An industrial policy will mean wise regulation by independent experts? History tells otherwise.
Some of Gary Hart's "new ideas," like the former Democratic presidential candidate himself, seem on their way to becoming footnotes in American political history. But others, like the establishment of a "grand coalition" of economic and political leaders-representing both major political parties-who would unite to create greater governmental economic authority, are on display in this year's Democratic Party platform.
While many eyes are on vice-presidential nominee Geraldine Ferraro-the campaign season's big attention-getter-the party of the people is demanding appointment of an "economic cooperative council" and endorsing "industrial strategies to create a cooperative partnership of labor, capital and management." And the House Banking Committee already has endorsed legislation to create an economic council, which would include businessmen, labor leaders, and academicians.
The fashionable buzzword describing the notion of a single governmental economic authority had been, of course, "national industrial policy." Now, as the election campaigns gear up, Hart's "grand coalition" may become a front-runner among the linguistic candidates to popularize this latest version of central planning. But while the phrases in which the idea is couched may be of recent vintage, the idea itself, like many others in all the election-year rhetoric, is actually quite old-at least as old as Plato's Republic, with its ideal of "philosopher kings."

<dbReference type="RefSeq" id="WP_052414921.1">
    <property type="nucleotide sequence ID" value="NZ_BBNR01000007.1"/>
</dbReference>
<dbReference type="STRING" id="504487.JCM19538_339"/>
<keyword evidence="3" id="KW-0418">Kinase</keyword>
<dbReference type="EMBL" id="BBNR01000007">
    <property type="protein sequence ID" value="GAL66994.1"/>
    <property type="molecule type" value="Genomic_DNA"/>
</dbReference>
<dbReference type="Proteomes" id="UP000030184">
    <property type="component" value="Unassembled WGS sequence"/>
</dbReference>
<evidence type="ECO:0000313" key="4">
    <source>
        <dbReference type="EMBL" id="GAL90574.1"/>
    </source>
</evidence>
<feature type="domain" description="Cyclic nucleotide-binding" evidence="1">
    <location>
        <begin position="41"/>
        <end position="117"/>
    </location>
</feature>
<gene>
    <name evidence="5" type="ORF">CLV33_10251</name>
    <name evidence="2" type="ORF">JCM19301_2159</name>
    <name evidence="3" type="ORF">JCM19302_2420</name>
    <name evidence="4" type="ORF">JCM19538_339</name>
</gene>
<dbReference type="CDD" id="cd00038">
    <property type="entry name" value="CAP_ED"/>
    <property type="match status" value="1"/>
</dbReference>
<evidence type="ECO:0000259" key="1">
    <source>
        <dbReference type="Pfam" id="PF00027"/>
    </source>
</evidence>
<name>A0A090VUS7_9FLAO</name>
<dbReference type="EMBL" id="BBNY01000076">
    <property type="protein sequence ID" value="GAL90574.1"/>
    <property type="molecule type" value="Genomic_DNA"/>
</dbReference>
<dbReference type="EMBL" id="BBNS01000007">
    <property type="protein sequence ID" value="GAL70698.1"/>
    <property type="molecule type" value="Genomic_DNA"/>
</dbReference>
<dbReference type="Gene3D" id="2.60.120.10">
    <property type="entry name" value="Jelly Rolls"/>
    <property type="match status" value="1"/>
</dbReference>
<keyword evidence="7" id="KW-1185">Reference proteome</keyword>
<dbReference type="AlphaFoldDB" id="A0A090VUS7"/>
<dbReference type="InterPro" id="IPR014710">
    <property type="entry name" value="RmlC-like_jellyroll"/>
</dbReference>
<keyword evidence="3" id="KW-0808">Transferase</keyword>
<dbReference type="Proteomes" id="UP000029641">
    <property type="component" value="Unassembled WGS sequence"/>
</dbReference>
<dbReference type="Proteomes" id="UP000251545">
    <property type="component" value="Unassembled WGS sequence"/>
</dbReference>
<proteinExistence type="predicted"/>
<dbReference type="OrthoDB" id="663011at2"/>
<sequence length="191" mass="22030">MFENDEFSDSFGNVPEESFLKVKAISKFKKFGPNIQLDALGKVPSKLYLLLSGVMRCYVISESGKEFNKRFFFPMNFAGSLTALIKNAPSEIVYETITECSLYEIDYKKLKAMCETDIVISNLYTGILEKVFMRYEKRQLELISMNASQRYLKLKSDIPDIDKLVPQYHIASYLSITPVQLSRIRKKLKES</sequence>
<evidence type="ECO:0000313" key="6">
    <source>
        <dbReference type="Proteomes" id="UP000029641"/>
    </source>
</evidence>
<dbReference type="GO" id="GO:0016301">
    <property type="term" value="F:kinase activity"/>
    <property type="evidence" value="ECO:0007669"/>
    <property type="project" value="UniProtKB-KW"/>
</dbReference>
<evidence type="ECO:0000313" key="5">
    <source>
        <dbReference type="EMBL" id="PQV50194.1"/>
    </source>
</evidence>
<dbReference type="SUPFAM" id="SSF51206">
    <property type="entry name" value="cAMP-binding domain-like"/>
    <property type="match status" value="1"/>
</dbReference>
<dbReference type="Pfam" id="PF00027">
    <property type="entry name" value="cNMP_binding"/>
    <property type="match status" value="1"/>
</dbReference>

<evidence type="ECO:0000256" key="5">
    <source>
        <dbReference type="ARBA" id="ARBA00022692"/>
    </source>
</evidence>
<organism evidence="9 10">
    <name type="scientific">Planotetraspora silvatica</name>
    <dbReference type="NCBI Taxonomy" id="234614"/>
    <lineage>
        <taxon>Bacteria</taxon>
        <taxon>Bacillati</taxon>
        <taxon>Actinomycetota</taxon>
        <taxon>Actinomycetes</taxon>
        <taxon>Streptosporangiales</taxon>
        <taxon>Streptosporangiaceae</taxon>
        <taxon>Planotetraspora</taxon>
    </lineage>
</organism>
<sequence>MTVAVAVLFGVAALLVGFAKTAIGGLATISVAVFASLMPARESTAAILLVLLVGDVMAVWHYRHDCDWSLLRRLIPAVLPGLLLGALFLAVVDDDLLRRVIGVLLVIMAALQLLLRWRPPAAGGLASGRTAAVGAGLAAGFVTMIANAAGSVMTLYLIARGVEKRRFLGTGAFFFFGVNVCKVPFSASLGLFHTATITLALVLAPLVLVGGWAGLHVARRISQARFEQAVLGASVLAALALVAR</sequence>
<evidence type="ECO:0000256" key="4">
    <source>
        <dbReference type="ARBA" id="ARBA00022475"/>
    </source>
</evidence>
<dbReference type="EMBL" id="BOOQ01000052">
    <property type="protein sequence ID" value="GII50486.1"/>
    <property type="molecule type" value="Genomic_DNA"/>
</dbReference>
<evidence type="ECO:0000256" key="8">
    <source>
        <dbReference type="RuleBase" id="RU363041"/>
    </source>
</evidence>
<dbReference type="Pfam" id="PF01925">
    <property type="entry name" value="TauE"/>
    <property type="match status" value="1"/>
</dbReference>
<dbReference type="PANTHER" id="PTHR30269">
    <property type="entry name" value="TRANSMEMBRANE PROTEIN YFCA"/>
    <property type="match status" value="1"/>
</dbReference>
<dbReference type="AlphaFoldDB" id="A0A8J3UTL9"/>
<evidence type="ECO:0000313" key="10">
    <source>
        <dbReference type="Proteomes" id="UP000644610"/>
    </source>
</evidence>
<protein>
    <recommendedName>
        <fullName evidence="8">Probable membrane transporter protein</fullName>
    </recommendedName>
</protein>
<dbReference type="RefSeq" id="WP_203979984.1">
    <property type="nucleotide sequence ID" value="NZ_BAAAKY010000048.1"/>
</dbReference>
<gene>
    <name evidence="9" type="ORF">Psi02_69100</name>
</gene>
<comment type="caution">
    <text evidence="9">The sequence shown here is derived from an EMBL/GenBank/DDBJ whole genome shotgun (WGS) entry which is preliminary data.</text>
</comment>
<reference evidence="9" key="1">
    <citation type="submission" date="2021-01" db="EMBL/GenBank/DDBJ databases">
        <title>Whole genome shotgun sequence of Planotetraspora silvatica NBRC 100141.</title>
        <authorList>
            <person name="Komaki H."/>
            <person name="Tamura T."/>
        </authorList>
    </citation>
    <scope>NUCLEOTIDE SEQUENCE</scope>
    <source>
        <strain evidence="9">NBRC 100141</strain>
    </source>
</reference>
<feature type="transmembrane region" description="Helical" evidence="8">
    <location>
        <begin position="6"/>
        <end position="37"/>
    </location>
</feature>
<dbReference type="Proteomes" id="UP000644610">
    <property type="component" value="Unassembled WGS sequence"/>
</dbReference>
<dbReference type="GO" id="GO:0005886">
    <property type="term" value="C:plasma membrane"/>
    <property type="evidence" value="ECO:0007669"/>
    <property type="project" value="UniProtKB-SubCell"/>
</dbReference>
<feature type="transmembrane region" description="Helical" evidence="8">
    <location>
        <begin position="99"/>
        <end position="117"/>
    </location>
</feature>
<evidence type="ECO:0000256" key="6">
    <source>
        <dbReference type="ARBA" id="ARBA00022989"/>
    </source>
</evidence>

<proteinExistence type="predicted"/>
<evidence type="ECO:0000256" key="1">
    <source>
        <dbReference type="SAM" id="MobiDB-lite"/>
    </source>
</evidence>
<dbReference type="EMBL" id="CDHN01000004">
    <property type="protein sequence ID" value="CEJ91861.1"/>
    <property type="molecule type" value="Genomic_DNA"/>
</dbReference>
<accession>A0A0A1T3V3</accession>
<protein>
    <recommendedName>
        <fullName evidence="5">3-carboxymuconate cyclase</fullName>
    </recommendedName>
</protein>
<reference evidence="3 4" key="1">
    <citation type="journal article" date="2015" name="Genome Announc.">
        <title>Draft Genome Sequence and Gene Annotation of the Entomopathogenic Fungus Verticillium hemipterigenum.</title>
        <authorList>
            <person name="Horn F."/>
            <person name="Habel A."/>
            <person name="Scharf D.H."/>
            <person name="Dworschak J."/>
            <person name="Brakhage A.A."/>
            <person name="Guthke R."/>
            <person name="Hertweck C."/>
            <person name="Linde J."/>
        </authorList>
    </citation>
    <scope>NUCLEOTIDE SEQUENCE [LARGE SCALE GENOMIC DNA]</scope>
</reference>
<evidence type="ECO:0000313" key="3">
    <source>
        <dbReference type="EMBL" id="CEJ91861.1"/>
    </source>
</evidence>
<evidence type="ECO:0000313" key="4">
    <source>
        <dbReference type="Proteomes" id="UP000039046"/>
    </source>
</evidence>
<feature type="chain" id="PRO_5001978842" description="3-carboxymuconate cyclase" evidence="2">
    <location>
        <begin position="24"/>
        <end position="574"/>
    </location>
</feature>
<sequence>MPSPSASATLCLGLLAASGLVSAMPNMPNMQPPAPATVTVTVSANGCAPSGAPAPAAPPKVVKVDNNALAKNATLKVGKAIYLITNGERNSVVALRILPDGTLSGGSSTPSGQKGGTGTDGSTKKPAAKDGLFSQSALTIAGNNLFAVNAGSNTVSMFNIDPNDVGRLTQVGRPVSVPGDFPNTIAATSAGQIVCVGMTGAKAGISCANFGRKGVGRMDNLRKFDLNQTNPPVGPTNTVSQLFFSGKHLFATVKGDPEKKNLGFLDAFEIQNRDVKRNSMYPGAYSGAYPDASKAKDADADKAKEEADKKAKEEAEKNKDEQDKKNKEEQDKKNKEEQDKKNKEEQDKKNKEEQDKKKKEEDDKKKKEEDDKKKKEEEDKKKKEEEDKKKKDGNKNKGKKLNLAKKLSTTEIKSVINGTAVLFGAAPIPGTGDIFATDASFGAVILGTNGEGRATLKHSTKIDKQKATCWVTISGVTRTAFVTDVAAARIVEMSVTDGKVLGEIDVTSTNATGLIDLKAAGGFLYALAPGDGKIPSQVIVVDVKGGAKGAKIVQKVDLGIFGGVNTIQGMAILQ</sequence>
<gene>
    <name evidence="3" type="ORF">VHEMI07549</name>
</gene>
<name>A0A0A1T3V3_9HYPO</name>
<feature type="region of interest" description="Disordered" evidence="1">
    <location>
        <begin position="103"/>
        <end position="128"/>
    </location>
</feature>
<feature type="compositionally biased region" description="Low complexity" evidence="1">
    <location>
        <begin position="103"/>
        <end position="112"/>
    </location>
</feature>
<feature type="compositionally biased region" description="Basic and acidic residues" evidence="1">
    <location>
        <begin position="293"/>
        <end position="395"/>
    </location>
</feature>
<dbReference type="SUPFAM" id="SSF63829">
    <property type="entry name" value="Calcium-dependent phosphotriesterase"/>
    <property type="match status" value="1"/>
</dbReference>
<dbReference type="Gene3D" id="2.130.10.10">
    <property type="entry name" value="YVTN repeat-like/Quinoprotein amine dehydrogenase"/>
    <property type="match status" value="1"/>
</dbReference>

The reasons behind the popularity of such a Platonic concept in this notably Aristotelian age become more apparent if we compare the "grand coalition" idea not only to its predecessors among the ancient Greeks, but to its American ancestors, as well. After all, the United States Government Manual lists 57 such small-scale "grand coalitions"-bipartisan boards designed to oversee entire industries or activities and remove their particular attempts to pursue happiness from the supposedly dreary intervention of the populace and its elected representatives. These baby-grand coalitions are called "independent agencies."
Their charters vary widely and include everything from the trivia of the American Battle Monuments Commission to the judgments of the Federal Trade Commission or the Securities and Exchange Commission, which can make or break companies. But this bureaucratic Heinz 57 has two common denominators. First, all of these agencies are outside the ordinary executive-branch chain of command used to manage the Cabinet-level departments (State, Defense, etc.). Second, all of these agencies are more or less patterned after the first major independent agency, the Interstate Commerce Commission. The ICC was created almost 100 years ago, largely upon the suggestions of early public-relations "experts" whose views were similar in some ways to those of our latter-day speechwriters.
To understand the similarities, we need a quick look at the political economy of a century ago. The 1880s are sometimes looked back upon as a time of great national optimism and excitement concerning the industrial and mechanical advances that were becoming evident almost every year. Such reminiscences are correct, but economic advance also was accompanied by social pressure- and pressure created worry about the growth of the first genuinely national business enterprises. There especially was concern about the development of the "steel horses" and steel lines-the railroads-which provided the transportation base for America's rapid economic growth.